LOS ANGELES – In the very personal horror shows amid the larger, public one, the one that now seems likely to fill the room for however long winter lasts, there is comfort in the single mistake. The Los Angeles Dodgers grabbed to what they could. One lousy pitch. One. Spread around, of course. But, still, to a man, one. Across many men. So many men.
In this case, more accurately these cases, in the matter of any of the final innings that again have the World Series as the Boston Red Sox’s to lose, the notion of single and momentary lapses is what allows the next day to come. To come clean. To come without debilitating regret. To come without first sawing off a chunk of one’s soul with a cheese spreader.
This would be viewed differently across the field, of course, as a great victory against the longest of odds. A show of heart and spirit. An answer to Chris Sale’s hysterics. And, sure, it could be all of that, too.
But, and here’s the thing, when a team such as the Dodgers holds a four-run lead with seven outs to get, when in 54 prior instances a four-run lead was protected every single time, when the outcome is instead a rout in the other direction and a 3-1 deficit, when not a single one of six pitchers had the vaguest bearing of sustained competence, Game 4 will be – and should be – regarded as the Dodgers’ failure.
Granted, the final measurement cannot be taken until the ball Mitch Moreland struck off Ryan Madson in the seventh inning lands, but at this point it’s fair to present an approximation. A bullpen that on Friday night allowed but one run in 11 innings, that was spared lasting exhaustion by judicious management, not 24 hours later was unable to defend itself not against Mookie Betts or Andrew Benintendi or J.D. Martinez, but against Moreland, Steve Pearce, Brock Holt and Rafael Devers. In what became a 9-6 victory, the Red Sox scored seven runs after there were two out, signature uprisings for a team that has made its October living by extending innings.
Rich Hill was sublime into the seventh inning. He handed over a 4-0 lead. To his manager, Dave Roberts. To a bullpen six deep. To a series that as far as anyone could tell was about to get interesting again. To a ballpark that in the late October night plays big. To a crowd still high from the night before, which bled into that very morning, which helped to rough up the Red Sox’s pitching plans. Hill had handled the first 91 pitches, the first 19 outs, masterfully. What the Dodgers would require was eight more outs, with three runs to give.
“I thought the way we were able to use our guys efficiently [in Game 3], I thought we were definitely more equipped,” Hill said. “And I still do, moving forward.”
So, here’s what Dave Roberts had:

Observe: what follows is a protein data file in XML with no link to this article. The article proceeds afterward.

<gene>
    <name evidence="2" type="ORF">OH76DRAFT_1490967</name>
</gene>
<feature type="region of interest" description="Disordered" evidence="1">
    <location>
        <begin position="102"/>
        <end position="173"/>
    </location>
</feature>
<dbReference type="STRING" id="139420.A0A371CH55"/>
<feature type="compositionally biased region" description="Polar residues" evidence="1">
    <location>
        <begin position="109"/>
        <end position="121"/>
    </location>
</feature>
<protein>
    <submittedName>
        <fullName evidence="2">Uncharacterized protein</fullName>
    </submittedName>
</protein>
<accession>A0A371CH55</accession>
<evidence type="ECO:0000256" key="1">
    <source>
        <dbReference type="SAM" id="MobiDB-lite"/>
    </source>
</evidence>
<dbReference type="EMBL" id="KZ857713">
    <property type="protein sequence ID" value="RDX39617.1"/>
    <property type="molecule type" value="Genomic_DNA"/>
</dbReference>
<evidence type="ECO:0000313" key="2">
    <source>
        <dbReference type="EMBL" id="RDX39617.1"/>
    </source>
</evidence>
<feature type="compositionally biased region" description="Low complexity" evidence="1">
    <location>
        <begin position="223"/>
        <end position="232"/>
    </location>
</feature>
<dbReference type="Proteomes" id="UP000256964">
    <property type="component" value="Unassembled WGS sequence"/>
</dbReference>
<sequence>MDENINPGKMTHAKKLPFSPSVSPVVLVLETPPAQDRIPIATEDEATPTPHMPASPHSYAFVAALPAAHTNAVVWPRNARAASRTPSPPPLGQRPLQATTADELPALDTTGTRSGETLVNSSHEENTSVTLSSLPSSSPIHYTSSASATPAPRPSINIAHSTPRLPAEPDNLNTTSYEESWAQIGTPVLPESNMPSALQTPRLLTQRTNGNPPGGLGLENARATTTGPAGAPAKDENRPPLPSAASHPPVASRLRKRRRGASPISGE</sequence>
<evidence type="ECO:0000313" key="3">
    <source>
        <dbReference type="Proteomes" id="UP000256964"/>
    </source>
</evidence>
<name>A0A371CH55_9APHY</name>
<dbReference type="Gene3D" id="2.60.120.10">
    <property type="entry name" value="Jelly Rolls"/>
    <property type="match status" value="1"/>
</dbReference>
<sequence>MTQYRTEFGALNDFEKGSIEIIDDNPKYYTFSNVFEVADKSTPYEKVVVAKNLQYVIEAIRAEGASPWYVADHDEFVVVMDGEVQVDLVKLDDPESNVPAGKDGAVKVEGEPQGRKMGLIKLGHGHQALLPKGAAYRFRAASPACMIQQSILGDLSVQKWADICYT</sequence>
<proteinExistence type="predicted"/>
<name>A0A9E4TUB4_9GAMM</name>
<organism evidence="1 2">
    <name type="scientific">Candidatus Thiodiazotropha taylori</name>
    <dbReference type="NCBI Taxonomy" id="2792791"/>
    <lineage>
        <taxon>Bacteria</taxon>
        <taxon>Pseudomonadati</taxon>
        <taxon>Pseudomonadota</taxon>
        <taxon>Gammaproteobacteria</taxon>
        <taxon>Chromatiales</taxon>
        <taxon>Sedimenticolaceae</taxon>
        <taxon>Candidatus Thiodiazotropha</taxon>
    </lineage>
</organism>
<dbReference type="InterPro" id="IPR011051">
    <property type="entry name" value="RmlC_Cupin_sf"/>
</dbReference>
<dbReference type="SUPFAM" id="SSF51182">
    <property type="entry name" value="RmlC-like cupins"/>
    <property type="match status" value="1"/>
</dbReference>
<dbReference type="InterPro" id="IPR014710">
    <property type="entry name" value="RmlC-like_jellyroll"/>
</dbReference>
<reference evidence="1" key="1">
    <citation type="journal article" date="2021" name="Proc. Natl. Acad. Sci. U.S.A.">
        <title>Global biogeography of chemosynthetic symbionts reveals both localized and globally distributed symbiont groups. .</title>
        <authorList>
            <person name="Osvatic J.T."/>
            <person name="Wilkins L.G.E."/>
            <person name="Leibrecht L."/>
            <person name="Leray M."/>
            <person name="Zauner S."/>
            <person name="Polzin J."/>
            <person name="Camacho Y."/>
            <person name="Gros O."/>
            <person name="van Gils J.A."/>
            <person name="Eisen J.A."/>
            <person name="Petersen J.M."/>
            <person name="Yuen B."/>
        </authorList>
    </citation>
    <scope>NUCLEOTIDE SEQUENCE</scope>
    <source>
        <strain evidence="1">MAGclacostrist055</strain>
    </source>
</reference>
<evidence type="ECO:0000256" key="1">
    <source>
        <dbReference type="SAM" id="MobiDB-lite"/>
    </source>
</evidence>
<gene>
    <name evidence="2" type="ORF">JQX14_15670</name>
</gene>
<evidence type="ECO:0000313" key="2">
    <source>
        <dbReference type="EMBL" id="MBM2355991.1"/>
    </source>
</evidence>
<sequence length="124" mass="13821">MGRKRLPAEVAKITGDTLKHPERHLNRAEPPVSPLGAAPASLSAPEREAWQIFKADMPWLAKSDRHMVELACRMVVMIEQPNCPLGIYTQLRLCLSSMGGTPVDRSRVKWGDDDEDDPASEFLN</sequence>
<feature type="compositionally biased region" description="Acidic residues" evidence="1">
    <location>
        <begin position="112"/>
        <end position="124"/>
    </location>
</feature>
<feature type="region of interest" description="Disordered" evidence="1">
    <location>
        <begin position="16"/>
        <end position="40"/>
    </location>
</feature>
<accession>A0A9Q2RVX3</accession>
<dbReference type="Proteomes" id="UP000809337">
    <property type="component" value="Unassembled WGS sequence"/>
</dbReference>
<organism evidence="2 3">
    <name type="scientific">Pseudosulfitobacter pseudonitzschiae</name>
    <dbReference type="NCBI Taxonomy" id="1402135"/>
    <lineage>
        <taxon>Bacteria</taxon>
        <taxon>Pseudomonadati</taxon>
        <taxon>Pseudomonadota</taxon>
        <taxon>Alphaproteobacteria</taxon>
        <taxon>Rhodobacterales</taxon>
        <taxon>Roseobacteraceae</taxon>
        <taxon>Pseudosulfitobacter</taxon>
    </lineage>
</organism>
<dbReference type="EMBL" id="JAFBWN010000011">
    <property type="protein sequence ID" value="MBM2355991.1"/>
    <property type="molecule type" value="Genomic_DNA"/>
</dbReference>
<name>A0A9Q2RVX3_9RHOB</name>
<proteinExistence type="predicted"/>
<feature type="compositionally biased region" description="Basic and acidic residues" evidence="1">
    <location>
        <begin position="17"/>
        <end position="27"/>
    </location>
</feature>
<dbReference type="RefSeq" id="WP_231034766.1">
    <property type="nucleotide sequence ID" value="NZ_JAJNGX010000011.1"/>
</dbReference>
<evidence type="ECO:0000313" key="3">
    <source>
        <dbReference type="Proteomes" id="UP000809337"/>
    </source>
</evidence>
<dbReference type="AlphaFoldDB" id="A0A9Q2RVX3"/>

A 38-year-old pitcher who’d done his part.
A gap where Pedro Báez had stood in each of the first three games, lastly over two innings and 26 pitches the night before. He was unavailable.
A shelved Julio Urías, who’d pitched an inning in Games 1, 2 and 3.
A closer with a propensity for giving up home runs, and who’d thrown two innings the day before. Kenley Jansen, who’d allowed 13 regular-season home runs, more than twice the number of any previous season, gave up the tying home run in the eighth inning of Game 3. Ten innings later, Jansen had located Max Muncy in the postgame celebration, hugged him and whispered, “Thank you.”
Madson, whose glittery October had given way to a sudden habit of allowing existing baserunners to score.
Some would call that a corner.
Others, a nine-run rally waiting to happen.
“So, in that spot right there, considering what you have left in the pen, you have to make a decision,” Roberts said. “And I felt that Ryan still had a very good chance to get him out.”
Moreland, of course, hit a changeup so hard a parking attendant ducked. That was three runs. The next inning, against Jansen, Pearce homered on a wayward cutter. The score was 4-4. Ten Red Sox batted in the ninth inning against what was left of a bullpen by then on its heels, by then counting its own singular mistakes on two hands, by then unable to stop what had quickly become inevitable.
“I was kinda surprised how far it went,” Madson said of the first-pitch changeup to Moreland. “It popped out of my hand and didn’t go where it was supposed to go.”
The ball landed square in the Dodgers’ psyches. A four-run lead was one. Yasiel Puig, over whom the ball passed, placed his hands on his head and stared not at the baseball, but at the mound. Game 4 was a stinkin’ game again. The Dodgers were vulnerable again.
“Definitely away,” Jansen said of the intended location of the cutter Pearce walloped. “That one didn’t cut. Just backed up, straight. I hate the word ‘if.’ But if it had been in another spot, who knows what could’ve happened.”
These things do happen, of course. The manager wears the result like a bad haircut. The men who waffled the changeup or overthrew the cutter or walked the perfect matchup on four pitches or plain pitched poorly report for work the next day, consoled that one damned pitch happens to everyone. It’s part of the game. It’s part of being human. It’s part of why they do this.
“Just one pitch,” Jansen said. “One bad pitch. One bad pitch yesterday. One bad pitch today. Can’t worry about it no more. Already happened. At this point, it’s already over with. What I can do is control tomorrow.”
There is tomorrow. First Clayton Kershaw, then whatever comes behind him. Then we’ll see about how many more tomorrows after that.
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